The Army as a whole has actively been taking measures to prevent sexual assault and harassment. Training modalities have changed over the past four to five years with the main focus remaining the same: How do we prevent sexual assault and sexual harassment?
Semantics on a large scale. We must move forward by each of us considering ourselves to be in one of the three (3) proposed basic roles when approaching sexual assault and harassment:
- Victim- all of us are potential victims
- Witness- all of us are potential witnesses
- Perpetrator- all of us are potential perpetrators
“While casualties on the battlefield are understood to be consistent with our military duties, I accept no casualties due to sexual assault within our ranks,” (Mattis). Yet sexual assault and harassment remain a consistent concern within the Department of Defense. According to our own DoD records, sexual assault and sexual harassment occurs everywhere.
Every training program within the U.S. Army is reviewed for adequacy and educational value. If it is found that the program is failing, it will be reevaluated and restructured to fit the current operational needs of our Soldiers. Just because something was effective five years ago doesn’t mean it will be successful in today’s environment. The SHARP program, being a training program in and of itself, should be no different. Sitting in a classroom on an annual basis, being presented with more facts about the program than facts about how we as humans interact with each other may not be the most effective way to help change our behavior. Removing the stigma from all three of the above suggested roles while also removing some of the current perceptions of the program itself will provide us with a clean slate with which we can begin to chisel our new path.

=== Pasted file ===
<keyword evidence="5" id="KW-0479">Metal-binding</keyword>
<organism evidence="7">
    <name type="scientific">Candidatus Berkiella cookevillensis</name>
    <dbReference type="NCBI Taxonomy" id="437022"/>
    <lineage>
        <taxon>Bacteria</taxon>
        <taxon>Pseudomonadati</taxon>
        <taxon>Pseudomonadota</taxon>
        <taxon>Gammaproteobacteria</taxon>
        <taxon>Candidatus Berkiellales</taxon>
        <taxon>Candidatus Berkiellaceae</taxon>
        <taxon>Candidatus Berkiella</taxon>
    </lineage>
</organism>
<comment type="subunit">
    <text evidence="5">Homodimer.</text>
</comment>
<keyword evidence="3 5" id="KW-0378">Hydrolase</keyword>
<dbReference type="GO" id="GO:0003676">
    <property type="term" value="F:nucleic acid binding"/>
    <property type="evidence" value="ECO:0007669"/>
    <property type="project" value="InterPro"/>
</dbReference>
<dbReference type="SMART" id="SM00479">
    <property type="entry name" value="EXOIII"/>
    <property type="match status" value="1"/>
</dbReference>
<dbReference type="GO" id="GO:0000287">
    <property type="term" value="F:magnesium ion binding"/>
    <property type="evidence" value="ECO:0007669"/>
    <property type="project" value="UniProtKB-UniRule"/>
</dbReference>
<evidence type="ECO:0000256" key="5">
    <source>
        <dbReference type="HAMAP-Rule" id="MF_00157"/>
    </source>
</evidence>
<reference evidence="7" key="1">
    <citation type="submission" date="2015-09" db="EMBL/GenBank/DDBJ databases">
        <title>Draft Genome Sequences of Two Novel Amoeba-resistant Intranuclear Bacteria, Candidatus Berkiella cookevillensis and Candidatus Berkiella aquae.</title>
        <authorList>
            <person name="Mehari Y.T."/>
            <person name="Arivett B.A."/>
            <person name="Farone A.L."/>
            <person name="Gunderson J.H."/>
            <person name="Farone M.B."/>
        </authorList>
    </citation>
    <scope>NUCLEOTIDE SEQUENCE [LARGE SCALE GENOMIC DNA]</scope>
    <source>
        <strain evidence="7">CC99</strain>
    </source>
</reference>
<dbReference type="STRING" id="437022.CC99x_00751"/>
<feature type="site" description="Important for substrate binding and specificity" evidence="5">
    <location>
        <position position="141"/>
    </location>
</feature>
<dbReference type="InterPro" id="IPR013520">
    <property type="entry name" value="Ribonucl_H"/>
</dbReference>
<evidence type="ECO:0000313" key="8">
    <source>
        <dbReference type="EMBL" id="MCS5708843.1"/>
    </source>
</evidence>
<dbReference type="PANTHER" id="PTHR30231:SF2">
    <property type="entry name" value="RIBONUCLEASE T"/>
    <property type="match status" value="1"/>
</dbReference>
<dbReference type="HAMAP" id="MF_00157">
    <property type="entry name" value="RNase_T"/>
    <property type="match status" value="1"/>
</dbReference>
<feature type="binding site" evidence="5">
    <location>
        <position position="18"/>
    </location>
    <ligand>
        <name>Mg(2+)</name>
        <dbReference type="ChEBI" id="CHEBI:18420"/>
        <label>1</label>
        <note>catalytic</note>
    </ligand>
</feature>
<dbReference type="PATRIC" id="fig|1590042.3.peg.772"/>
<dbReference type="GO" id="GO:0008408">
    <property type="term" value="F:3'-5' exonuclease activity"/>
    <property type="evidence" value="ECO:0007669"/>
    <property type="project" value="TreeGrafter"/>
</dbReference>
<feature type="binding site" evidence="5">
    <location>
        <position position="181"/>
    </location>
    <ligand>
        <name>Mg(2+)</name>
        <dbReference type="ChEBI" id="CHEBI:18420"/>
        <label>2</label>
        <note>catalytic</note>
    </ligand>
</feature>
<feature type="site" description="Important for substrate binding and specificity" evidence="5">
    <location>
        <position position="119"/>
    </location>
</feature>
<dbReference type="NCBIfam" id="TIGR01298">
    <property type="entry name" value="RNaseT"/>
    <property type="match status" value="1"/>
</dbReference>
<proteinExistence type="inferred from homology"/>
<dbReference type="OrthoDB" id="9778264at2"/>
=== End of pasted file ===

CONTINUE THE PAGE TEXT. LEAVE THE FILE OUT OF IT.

Several factors need to be studied and taken into account when rebuilding our SHARP training program. Due to the very sensitivity of the subject, all veils should be pulled back at the top, all possible scenarios that may present themselves should be discussed, and a plan for these variables be put in place so that those who receive the training all the way down to the very bottom trust the program itself. Issues such as victim shaming and the possibility that a small number of fraudulent reports can and will be made in the name of spite and retribution should be considered as well.
Our own Army Values state, in part, the following: “Treat people as they should be treated. In the Soldier’s Code, we pledge to ‘treat others with dignity and respect while expecting others to do the same.’ Respect is what allows us to appreciate the best in other people. Respect is trusting that all people have done their jobs and fulfilled their duty,” (Army Values 1).
Respect tends to come from honesty and honesty tends to lend itself to loyalty. If respect is present, all three (3) proposed basic roles can be trained and learned. Rather than regurgitate facts, NCO’s at the lowest level can begin to have an open and honest discussion with their Soldiers and be capable of establishing open communications, trust and respect.
- 2019 The Army Values https://www.army.mil/values/
- Baldor, Lolita C. 2018 Pentagon Chief Calls Sexual Assault a Cancer in Military https://www.usnews.com/news/politics/articles/2018-04-26/pentagon-chief-calls-sexual-assault-a-cancer-in-military